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An Earmark-Reform Crescendo
No earmarks for a year? That's a great start.


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Phil Kerpen

The multi-year push for genuine pork-barrel earmark reform may be headed for success this week.

An amendment to the budget sponsored by Sen. Jim DeMint (R., S.C.) and presumptive Republican presidential nominee John McCain has been collecting some unlikely cosponsors over the past couple of days, including both Democratic presidential hopefuls, Hillary Clinton and Barack Obama. The amendment would establish a bold loophole-free ban on earmarks for one year. After the election, the new president and congressional majority would face a choice of bringing back earmarks under some reformed process or extending the temporary ban. Either result would be a major improvement.

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McCain fought the good fight against wasteful earmark spending nearly alone through the 1980s and 1990s. A pair of stalwart anti-pork warriors, senators Jim DeMint and Tom Coburn (R., Okla.), joined the fight in 2005, after which earmark reform began building momentum. Progress, initially, was slow. Even Coburn’s original amendment to stop funding for the infamous “bridge to nowhere” failed by an overwhelming 82 to 15 vote. But the 2006 election was a turning point.

After voters ousted the wasteful-spending Republican majority, the new Democratic majority responded to voter sentiment with some important reforms. Foremost, there is now a requirement that earmark-inclusive bills passed by Congress be accompanied by reports that list both the earmarks and the sponsors. The new rules do have some loopholes, but on the whole they are a significant upgrade.

The loophole-free moratorium embodied in the DeMint-McCain amendment would actually end earmarking for at least one year. The appropriators say the current earmark process is defensible since the earmarked projects have merit. But if this is true, why can’t these projects be approved through merit-based and formula-driven funding processes, with no appearance of impropriety? That many projects cannot survive such vetting is proof that the current earmarking process is broken.

Appropriators also have claimed that earmarks are a permanent and necessary feature of the republic. A historical analysis by Citizens Against Government Waste lays that claim bare. It is noted in the report that President James Monroe said federal funding should go “to great national works only, since if it were unlimited it would be liable to abuse and might be productive of evil.”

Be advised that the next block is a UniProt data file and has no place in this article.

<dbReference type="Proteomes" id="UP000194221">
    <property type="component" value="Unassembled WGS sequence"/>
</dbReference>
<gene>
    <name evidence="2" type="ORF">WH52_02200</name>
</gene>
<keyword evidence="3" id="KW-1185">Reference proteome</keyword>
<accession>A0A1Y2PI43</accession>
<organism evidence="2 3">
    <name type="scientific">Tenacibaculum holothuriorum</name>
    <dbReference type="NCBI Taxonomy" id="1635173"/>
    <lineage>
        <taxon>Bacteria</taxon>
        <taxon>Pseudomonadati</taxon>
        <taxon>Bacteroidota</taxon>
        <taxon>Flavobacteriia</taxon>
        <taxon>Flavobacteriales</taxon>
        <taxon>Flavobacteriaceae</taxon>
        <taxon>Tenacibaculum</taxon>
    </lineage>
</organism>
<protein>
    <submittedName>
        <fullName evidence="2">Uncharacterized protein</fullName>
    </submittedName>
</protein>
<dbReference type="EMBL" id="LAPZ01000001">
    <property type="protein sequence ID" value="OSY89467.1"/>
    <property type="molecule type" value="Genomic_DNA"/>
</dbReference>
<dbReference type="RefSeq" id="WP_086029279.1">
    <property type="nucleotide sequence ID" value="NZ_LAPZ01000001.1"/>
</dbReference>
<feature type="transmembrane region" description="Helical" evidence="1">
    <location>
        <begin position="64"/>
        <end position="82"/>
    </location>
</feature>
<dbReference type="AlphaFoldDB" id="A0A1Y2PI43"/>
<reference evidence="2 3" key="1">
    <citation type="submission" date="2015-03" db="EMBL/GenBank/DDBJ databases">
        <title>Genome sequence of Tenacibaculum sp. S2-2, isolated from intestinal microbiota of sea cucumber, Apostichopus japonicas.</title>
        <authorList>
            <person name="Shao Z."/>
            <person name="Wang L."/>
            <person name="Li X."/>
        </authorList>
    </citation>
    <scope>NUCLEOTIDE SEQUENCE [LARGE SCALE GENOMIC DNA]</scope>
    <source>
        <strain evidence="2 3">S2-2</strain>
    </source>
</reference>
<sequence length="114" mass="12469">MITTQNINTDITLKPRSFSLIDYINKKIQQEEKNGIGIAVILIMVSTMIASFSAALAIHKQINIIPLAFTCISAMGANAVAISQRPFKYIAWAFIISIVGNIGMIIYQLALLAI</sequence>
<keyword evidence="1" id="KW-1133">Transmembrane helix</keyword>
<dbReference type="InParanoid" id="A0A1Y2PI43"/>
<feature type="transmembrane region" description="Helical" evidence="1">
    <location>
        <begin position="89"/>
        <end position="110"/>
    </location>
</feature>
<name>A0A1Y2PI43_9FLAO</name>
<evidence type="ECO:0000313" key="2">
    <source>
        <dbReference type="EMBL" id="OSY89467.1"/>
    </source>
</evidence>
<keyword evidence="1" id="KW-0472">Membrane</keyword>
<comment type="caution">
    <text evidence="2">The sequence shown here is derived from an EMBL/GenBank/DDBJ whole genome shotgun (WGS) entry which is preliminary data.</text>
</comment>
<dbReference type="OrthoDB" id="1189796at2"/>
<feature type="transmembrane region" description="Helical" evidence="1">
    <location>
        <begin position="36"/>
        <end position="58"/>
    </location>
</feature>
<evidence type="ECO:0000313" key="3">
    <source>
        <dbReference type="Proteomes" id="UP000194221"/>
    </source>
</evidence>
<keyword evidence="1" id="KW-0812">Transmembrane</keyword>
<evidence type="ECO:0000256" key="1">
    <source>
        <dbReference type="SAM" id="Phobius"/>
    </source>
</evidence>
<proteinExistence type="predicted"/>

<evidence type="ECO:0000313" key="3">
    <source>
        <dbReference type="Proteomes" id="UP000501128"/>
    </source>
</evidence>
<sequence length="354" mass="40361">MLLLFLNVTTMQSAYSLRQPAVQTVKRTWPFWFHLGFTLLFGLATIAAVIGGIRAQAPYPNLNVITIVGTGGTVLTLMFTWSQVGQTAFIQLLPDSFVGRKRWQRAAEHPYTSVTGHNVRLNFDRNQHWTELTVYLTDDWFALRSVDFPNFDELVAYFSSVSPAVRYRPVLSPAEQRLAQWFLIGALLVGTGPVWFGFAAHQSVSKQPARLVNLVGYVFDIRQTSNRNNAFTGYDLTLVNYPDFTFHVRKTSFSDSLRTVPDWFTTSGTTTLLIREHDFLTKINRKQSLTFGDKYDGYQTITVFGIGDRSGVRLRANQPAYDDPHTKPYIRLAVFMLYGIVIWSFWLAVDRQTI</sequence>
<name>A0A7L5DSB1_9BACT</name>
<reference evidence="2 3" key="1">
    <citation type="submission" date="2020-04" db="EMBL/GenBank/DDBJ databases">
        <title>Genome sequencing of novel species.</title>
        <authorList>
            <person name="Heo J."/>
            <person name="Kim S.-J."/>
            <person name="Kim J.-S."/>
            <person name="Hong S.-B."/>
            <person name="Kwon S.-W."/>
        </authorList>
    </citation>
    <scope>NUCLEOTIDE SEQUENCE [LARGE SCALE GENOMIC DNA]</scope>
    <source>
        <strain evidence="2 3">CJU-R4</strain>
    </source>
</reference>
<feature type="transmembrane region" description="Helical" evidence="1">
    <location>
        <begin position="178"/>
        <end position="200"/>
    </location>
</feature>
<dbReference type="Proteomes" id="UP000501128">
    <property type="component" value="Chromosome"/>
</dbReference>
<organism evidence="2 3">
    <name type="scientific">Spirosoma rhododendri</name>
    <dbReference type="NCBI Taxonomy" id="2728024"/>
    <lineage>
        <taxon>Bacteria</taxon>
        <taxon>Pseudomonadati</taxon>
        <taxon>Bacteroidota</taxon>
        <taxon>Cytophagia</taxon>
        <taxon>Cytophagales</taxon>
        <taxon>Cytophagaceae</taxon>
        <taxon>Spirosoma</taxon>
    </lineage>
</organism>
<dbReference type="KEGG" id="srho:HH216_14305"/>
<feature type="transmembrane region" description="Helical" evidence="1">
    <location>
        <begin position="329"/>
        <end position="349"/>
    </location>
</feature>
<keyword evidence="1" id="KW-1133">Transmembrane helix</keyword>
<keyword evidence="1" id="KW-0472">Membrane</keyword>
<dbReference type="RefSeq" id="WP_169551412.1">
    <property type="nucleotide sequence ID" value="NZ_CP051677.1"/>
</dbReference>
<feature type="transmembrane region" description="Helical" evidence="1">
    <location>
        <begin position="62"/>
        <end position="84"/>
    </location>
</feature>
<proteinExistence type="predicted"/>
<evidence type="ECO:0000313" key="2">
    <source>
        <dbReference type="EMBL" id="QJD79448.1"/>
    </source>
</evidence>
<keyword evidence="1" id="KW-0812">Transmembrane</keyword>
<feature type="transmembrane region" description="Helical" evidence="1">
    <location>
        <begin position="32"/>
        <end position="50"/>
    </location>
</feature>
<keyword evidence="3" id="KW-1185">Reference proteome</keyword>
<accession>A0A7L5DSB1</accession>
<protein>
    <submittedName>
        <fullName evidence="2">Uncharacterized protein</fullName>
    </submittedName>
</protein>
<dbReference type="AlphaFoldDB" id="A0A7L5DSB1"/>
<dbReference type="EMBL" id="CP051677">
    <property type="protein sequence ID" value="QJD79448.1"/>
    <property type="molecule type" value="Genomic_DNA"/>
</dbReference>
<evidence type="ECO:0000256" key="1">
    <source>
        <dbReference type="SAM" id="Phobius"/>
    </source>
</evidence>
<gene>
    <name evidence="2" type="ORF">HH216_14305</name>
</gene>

When both contenders for the Democratic presidential nomination signed on to the DeMint-McCain amendment this week, a new consensus position against earmarks was established. Millions of Americans have been participating in primaries, giving the presidential contenders in both parties a mantle of leadership that should mean more to rank-and-file senators than the pro-earmark positions of their nominal leaders, Harry Reid and Mitch McConnell. Minority leader McConnell, in particular, as a sponsor of some earmarks that could be perceived as questionable, should stop fighting the public on this issue and instead lead the parade.

On the House side there are similar positive developments. Speaker Nancy Pelosi is said to be strongly considering a move forward with her own version of a full-year moratorium. Republican minority leader John Boehner — who has never requested or accepted an earmark, and has long supported ending the practice — has been pressuring the speaker on this, and would deserve a large portion of the credit if she decides to move forward.

Cynics have suggested that an earmark moratorium is a political freebie in 2008. They say appropriations bills are unlikely to be passed this year anyway, with Congress inclined to punt them into next year to be signed by a new president.

But more important than why politicians do the right thing is that they do the right thing. Not only is an earmark-free year an accomplishment in itself, it creates the opportunity for permanently ending earmarking, or for installing a merit-based review process that would eliminate the worst earmark abuses. It gives Congress time to address the loss of public trust and to eliminate real and perceived abuses. In effect, it dares the next Congress and administration to bring back pork-barrel earmarking under the watchful eyes of the public.

This already has been a good week for advocates of fiscal responsibility, and could be a truly historic turning point if Sen. DeMint and his allies prevail.



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